I got this cup for Christmas from my best friend. It says “Be You.” Only a very close friend could have known the impact of that phrase for me.
As I have written before, when one is raised in the cult environment, an identity is chosen for you and imposed upon you. You don’t get to choose to be an individual or to figure out for yourself what you like and dislike. You are told who you can be and what you must like and dislike.
A few years ago, I was involved in a teacher’s education program that included a class on child and adolescent development. We were required to write and illustrate a complicated paper on each developmental milestone, and how that related to our own upbringing and development at each stage of life. The illustrations had to be from either photos or copies of art or writings that we had saved from our childhood.
Of course, by this time I knew that I had been raised in a cult, so each stage was an interesting flashback for me, but nothing really stood out as horrific until I reached the adolescent stage. In adolescent development, ideally the adolescent is forming their own identity–they often play around with different thoughts, ideas, styles, and values while they are trying to figure out who they are and what they want out of life. By the end of adolescence, ideally, they will have figured this out and settled into a worldview and formed their identity.
When I got to the stage of adolescent identity formation, I hit a brick wall. It was a revelation to me that I had never matured in that area, because I was not allowed to formulate my identity at that stage in life. Everything about my identity was dictated to me. My parents told me that they had raised me to be a preacher’s wife. I was taught how to dress, what styles were appropriate, even how to style my hair, what to like and dislike, what music to listen to, and what books to read, as well as how to interpret what I read…among so many other dictated ideals.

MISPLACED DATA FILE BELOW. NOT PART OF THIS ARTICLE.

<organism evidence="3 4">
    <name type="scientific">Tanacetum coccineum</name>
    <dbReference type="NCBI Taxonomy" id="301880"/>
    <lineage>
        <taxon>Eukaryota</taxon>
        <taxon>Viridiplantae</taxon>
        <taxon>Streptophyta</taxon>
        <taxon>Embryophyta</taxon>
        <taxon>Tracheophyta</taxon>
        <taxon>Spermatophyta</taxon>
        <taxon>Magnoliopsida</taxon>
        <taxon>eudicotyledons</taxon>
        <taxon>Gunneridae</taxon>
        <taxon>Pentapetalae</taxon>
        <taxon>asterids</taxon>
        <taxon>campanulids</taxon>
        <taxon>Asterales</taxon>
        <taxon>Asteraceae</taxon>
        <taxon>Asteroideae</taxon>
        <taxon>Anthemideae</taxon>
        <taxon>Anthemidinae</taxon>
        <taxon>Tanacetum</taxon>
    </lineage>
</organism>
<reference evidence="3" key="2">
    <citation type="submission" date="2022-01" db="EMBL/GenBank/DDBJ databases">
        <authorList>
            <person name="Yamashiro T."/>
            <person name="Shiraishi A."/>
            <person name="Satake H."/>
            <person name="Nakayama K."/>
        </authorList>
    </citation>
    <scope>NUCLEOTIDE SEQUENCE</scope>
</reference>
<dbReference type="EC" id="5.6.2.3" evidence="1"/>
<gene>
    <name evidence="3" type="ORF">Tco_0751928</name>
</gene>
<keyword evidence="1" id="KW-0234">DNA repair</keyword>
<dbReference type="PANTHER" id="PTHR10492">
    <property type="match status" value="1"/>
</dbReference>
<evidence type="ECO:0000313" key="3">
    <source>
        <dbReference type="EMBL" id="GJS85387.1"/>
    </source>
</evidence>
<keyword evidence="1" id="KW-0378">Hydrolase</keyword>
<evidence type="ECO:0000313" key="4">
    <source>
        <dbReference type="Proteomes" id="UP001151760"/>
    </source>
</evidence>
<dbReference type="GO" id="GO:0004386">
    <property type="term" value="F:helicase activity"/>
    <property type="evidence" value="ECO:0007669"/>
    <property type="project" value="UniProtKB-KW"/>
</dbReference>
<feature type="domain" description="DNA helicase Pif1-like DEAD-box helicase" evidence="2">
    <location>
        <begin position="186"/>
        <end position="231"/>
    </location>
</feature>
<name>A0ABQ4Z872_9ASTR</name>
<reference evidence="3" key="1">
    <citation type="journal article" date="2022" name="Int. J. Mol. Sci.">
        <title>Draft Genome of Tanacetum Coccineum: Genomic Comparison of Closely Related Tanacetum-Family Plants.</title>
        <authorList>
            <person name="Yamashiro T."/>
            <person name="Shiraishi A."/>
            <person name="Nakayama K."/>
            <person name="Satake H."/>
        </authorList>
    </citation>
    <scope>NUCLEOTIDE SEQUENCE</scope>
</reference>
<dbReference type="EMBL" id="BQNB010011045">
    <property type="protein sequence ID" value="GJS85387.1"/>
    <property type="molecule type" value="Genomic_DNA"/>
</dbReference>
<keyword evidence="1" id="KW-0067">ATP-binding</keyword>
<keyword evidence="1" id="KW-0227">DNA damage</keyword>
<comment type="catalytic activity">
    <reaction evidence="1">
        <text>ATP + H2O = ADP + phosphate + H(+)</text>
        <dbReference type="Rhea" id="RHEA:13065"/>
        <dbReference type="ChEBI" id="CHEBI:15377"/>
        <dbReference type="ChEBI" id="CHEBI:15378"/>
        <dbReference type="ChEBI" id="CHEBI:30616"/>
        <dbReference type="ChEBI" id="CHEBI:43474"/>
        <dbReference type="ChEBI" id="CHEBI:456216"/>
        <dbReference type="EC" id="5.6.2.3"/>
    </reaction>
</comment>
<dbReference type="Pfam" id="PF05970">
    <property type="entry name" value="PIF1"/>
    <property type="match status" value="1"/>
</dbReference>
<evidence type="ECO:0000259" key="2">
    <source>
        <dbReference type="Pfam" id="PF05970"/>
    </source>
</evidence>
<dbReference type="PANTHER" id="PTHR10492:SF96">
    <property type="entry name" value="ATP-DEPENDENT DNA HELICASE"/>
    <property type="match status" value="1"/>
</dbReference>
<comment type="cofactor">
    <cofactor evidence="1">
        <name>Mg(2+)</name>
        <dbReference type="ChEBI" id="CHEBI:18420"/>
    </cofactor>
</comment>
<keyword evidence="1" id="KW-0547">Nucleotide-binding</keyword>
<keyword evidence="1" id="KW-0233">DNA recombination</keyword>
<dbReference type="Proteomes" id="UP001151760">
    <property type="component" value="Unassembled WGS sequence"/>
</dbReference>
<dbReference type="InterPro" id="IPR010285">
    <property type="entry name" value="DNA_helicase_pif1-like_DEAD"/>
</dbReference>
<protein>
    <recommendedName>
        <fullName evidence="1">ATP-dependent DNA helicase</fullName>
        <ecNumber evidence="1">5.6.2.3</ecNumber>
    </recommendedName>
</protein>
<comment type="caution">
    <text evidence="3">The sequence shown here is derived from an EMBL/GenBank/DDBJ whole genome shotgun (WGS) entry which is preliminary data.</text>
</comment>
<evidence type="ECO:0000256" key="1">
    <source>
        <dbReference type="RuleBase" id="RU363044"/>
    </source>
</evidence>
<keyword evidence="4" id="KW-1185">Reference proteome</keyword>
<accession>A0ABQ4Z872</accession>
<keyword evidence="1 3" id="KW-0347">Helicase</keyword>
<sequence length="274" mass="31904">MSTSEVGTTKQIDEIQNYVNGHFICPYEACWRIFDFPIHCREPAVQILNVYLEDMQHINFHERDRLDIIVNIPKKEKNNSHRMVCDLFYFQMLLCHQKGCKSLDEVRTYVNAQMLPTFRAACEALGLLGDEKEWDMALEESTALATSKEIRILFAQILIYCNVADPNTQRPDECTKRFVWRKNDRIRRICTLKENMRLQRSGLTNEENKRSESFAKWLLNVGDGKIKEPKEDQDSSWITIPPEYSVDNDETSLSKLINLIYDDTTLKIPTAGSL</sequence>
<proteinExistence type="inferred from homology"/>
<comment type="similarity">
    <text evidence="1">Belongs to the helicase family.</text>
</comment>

As I begin to realize this, as an adult, I started questioning who I was and exploring what I would want. I found that I had long ago turned off that part of a person who asks questions about life and makes decisions. No wonder it was so hard for me to make choices! No wonder anxiety raged through me on a daily basis!
I started on a quest to begin figuring out what I like, what I believe, and what I want out of life. It has been an interesting journey so far. In my 40s I am finally “Finding myself”, and the journey has been so much fun! Although there has been some trial and error, it has not been as weird and chaotic as a teenager often finds it to be.
The times I struggle most with my new identity is when I am around my extended family members who are still in the cult. That is why my friend bought me this cup. It is a daily reminder to just be me. It is a constant encouragement to cut out the overthinking and to reduce the anxiety that comes with being raised to conform.
I have made it my motto for 2017 to just “be me”. My heart is full of hope that 2017 will bring much joy and freedom to myself as I continue to overcome anxiety and the past.